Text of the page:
It's hard to find depth or meaning in horror films, especially in our current blood-soaked culture, but some movies just thrive on giving us a good jump or thrill. Sorority Row is a forgettable remake, but for the entire hour and forty minutes you're engaged in the bloody gore and cheesy storyline, and there's nothing wrong with it.
The girls of Theta Pi may be shallow and self-centered but when sorority sister Megan (Audrina Patridge) is cheated on by her boyfriend, the girls decide to play a harmless prank on the philandering boy and pretend Megan is dead. When the prank goes horribly wrong and Megan is killed the five sisters vow to keep the murder a secret. On graduation day the secret rears its head when a hooded figure starts picking off the girls one by one.
Sorority Row is nothing more or less than it's sold as: a horror movie with young girls in peril. While it's not the most in-depth or though provoking premise it's more than entertaining and engaging. The first ten minutes establish the lives of the Theta Pi's and you can tell who's marked with a big X on their heads when the bodies start piling up but that's what makes this feel like an old-school horror film. The original was a cheesy 80's film to begin with and this seems reminiscent of those types of movies, the ones where you know how things are going to go and you're excited to see how people are offed. On that front the kills are pretty standard but there's two or three that are brilliant, the most prominent involving a liquor bottle. Sorority Row also takes a different approach, especially with it's emphasis on snaring the teens, by spacing out the scares. Note there isn't anything ridiculously scary and jump scares are heavy, but the amount of story that is put in between scares is interesting. While overactive teens might find there's too much space between kills, you really learn about the characters than you would in any other horror movies. You spend time with the sisters Cassidy (Briana Evigan) and Jessica (Leah Pipes) attempting to lead normal lives amongst the tragedy. When the murderer becomes the focus towards the middle and end of the story everything is heightened, yet there's still moments of the group moving away from the madness and attempting to solve what amounts to a mystery.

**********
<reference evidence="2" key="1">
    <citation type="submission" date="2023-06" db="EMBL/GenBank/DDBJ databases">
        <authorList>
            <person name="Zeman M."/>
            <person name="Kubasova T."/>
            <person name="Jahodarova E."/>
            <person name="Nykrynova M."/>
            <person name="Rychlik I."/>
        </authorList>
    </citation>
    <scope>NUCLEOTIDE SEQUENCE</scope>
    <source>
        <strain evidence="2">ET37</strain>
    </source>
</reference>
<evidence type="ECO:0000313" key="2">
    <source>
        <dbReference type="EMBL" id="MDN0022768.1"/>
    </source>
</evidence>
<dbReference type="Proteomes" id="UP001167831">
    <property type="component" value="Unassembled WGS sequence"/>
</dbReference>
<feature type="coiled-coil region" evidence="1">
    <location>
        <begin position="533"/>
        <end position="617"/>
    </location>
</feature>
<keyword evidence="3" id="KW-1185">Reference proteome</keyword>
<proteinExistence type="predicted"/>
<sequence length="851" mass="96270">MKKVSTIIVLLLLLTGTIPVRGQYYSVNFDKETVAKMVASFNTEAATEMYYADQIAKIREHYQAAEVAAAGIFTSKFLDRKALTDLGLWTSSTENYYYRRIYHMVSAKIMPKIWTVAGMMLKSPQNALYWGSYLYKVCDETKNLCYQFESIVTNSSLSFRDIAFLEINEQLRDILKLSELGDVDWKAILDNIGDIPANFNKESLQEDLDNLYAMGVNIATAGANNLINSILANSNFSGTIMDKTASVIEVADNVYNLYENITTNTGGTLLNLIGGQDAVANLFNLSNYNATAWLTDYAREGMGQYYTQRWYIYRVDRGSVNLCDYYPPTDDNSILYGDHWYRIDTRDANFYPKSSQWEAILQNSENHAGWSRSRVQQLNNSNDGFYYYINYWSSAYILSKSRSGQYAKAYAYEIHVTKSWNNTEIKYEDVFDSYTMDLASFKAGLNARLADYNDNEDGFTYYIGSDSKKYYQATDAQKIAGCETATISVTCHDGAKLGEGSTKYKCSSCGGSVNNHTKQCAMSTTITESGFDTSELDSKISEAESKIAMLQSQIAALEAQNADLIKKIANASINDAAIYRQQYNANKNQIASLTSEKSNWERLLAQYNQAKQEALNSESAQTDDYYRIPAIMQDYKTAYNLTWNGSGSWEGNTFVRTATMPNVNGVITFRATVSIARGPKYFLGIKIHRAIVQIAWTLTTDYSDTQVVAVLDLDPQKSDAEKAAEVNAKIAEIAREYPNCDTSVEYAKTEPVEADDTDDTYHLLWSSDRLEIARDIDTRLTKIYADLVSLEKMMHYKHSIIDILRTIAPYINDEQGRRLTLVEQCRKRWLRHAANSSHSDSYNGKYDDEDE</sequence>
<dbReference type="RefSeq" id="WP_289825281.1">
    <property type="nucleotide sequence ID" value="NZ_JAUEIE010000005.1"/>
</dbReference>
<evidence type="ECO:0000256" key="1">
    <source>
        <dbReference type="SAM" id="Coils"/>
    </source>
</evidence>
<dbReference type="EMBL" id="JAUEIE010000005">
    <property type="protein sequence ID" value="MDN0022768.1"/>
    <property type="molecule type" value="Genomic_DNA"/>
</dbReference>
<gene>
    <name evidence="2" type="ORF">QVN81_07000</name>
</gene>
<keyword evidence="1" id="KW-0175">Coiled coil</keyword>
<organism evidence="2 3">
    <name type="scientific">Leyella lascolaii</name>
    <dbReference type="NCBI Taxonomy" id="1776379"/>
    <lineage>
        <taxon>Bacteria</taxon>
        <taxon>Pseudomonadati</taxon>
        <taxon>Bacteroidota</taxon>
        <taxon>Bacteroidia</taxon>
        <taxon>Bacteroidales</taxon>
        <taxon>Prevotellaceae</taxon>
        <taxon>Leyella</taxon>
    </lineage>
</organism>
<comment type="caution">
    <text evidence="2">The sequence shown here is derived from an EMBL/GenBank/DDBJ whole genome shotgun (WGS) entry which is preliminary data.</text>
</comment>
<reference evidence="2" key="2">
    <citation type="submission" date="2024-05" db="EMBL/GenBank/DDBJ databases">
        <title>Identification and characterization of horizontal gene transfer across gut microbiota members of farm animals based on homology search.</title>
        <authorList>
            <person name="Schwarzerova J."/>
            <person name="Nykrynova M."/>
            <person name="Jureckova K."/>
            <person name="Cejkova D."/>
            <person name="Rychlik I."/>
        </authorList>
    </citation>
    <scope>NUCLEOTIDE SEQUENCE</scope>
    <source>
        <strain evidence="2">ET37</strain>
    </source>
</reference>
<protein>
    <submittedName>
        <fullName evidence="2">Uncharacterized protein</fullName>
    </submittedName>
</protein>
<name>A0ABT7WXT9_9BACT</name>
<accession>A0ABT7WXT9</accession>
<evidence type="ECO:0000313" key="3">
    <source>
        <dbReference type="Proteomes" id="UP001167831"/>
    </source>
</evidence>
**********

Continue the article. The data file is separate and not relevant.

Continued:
The acting is what drives this and while the characters are all stock and predictable the actresses do well with the material. Briana Evigan continues to play up the teen audience she's gaining after her role in Step Up 2 and she does well as the heroine. She's a likeable, down to earth girl and one to root for. Leah Pipes is hilarious as the quasi-mean girl who “makes being a bitch an art form.” The same can be said for Margo Harshman who plays the promiscuous “Chuggs.” Rumer Willis and Jamie Chung are the most bland of the group as the screamer and the hottie respectively but as long as you ignore them they don't bring down the material. And despite her focus in the trailer Hills star Audrina Patridge is not one of the main characters despite her high billing. Carrie Fischer also gets the laughs as the house mother, it would have been nice to see more of her.
In terms of negativity the only issue is that the movie is utterly straightforward and stock. If you don't enjoy 80s horror films or cheesy slasher pictures you won't enjoy this at all. The movie does have its slow moments and at an hour and forty minutes it starts to feel it towards the end. The actors are all bland so don't expect any stellar performances. The ending is the biggest problem because it's laughably ridiculous. It's easy to narrow down who the murderer is within the first half hour but like most movies in this vein, the reasoning is bizarre and the ending leaves room for some type of continuation.
As much as I wanted to hate this movie I found myself having a good time. Sorority Row doesn't attempt to be art and is just a fun time at the movies. This is recommended for group viewing or DVD so you can make fun of things, but if you need something to see this isn't a waste. Sorority Row gets a 3/5.